The recent wave of innovation and technological change has sparked a lively debate on the future of work. Some believe that technological innovations will destroy jobs on a massive scale, forecasting a jobless future. Others are confident that forces will be mobilized that create new jobs and even a golden age of quality job creation. This optimism is supported by historical experience which demonstrates that initial phases of job destruction were eventually followed by strong job creation. One of the central issues is, then, whether the current wave of technological change will once more generate a sustained process of jobs creation. Another one is how policies can support this process to meet aspirations of societies.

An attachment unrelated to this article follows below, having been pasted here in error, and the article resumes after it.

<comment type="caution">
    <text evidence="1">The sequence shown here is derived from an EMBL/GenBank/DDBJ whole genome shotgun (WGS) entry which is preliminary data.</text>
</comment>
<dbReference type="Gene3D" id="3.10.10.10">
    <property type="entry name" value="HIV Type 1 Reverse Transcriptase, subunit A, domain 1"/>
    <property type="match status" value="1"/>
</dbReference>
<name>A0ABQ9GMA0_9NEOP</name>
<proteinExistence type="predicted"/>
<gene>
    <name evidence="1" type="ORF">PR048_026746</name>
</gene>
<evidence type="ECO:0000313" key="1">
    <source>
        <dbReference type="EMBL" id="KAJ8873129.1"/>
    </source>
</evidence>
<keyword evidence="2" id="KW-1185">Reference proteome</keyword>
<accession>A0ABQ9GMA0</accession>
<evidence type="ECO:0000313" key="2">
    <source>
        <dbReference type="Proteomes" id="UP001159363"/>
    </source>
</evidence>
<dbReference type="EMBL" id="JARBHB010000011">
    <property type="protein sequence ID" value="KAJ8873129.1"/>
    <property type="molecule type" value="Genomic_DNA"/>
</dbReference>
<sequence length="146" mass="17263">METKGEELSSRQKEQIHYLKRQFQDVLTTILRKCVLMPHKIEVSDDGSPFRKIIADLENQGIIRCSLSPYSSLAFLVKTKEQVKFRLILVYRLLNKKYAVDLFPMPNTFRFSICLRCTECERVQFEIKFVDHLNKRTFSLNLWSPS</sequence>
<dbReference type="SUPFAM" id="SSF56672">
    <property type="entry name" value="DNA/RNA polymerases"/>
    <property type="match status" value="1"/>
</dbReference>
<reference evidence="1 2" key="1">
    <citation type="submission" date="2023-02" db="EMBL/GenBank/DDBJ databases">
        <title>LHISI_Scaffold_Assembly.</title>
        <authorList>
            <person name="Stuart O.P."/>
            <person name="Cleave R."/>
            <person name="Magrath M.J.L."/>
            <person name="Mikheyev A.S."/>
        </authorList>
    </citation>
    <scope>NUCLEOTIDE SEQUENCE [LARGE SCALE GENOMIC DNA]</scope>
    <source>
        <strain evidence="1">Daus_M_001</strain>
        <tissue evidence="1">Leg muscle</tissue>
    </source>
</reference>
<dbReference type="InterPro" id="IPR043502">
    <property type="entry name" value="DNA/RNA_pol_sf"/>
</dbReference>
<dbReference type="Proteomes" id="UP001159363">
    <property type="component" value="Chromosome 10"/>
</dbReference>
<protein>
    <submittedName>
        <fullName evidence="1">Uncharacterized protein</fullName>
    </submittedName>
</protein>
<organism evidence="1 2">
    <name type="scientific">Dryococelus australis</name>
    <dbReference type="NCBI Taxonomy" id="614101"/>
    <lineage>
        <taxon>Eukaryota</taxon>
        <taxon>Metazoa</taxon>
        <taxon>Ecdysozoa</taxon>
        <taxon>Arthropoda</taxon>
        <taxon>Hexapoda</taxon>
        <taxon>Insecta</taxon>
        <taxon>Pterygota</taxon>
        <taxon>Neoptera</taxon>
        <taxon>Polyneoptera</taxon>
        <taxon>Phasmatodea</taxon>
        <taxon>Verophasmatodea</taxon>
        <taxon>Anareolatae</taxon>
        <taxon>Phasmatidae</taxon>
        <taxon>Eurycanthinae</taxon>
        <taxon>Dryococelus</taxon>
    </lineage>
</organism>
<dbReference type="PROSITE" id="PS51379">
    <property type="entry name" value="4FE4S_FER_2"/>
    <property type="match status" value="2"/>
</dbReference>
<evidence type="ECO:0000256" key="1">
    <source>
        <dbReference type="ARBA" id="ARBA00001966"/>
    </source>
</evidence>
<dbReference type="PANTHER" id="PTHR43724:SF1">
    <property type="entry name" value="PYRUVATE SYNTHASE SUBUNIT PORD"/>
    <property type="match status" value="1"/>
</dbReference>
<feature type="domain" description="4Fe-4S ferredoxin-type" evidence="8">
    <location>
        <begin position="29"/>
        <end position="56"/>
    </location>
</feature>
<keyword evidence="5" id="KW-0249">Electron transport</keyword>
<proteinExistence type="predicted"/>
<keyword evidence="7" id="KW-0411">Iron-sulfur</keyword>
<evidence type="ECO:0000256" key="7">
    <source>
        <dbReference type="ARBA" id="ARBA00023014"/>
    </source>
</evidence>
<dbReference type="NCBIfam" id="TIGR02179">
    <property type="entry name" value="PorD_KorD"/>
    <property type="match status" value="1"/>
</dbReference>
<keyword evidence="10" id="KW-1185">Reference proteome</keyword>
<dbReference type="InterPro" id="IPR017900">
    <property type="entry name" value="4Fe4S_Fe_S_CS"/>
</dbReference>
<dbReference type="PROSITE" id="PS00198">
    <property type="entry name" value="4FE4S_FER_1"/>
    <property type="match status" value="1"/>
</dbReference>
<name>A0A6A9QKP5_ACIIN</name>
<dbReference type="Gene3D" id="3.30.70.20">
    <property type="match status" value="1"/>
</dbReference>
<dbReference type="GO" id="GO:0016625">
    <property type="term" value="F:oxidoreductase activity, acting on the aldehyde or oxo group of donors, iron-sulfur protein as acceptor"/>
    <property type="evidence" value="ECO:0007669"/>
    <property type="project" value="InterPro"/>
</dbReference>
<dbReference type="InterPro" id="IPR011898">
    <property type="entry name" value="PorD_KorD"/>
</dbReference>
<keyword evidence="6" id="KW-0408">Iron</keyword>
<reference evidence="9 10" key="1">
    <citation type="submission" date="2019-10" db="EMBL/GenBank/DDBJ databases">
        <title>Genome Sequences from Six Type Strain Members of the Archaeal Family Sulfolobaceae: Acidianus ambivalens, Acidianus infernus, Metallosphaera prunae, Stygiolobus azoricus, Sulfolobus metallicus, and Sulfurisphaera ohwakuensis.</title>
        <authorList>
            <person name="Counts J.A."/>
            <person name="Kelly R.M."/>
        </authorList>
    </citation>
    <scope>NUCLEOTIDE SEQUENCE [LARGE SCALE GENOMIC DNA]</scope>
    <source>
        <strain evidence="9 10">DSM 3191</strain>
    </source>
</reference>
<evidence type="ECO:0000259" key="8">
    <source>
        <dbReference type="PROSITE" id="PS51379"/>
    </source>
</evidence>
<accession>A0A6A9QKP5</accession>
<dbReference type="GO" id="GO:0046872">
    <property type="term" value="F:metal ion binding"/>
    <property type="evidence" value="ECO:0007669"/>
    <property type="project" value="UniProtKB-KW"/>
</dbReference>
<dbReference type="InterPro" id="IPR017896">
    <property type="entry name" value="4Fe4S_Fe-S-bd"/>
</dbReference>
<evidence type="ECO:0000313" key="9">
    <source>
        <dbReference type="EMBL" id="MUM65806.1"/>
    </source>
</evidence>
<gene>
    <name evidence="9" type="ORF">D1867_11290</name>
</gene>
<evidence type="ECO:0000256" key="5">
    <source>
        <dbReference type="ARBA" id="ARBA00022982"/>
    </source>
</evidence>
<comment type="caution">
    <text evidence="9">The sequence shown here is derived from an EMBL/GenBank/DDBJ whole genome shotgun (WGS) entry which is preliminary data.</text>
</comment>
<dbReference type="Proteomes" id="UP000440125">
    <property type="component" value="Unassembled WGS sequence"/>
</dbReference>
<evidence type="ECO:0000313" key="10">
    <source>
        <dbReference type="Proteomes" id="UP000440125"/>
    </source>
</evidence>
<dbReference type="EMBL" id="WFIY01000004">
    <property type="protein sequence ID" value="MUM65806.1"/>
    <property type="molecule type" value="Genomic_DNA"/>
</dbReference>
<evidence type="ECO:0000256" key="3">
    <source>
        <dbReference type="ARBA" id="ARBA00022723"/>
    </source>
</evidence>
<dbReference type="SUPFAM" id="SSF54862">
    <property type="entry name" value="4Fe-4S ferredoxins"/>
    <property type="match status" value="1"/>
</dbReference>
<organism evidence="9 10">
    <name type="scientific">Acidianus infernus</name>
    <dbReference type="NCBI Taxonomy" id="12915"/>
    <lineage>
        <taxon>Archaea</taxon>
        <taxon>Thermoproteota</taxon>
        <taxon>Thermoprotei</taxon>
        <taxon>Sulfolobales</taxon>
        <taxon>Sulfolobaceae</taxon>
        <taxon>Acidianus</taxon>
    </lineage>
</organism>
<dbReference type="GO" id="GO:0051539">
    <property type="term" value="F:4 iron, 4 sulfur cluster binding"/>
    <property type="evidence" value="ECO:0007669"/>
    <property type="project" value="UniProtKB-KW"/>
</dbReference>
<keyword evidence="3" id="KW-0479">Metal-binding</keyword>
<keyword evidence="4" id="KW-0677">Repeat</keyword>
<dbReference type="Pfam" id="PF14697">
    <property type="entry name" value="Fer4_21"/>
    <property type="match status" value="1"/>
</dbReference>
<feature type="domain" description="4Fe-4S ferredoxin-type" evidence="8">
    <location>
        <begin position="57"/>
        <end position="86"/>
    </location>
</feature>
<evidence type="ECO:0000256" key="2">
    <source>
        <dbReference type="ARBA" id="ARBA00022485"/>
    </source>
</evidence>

Could a robot replace your job? Fears about technology’s impact on the labour market are nothing new. Way back before the International Labour Organization (ILO) came into being in 1919, the Luddites were one group of early-19th century English workers who destroyed the labour-saving textile machines which were replacing their jobs.
The anxiety that machines could kill millions of jobs in our globalized workplaces is real – and it comes at a time when the world economy is already facing a major employment crisis. The jobs gap in G20 countries stands at about 54 million and could expand to over 60 million by 2018 unless current growth trends improve.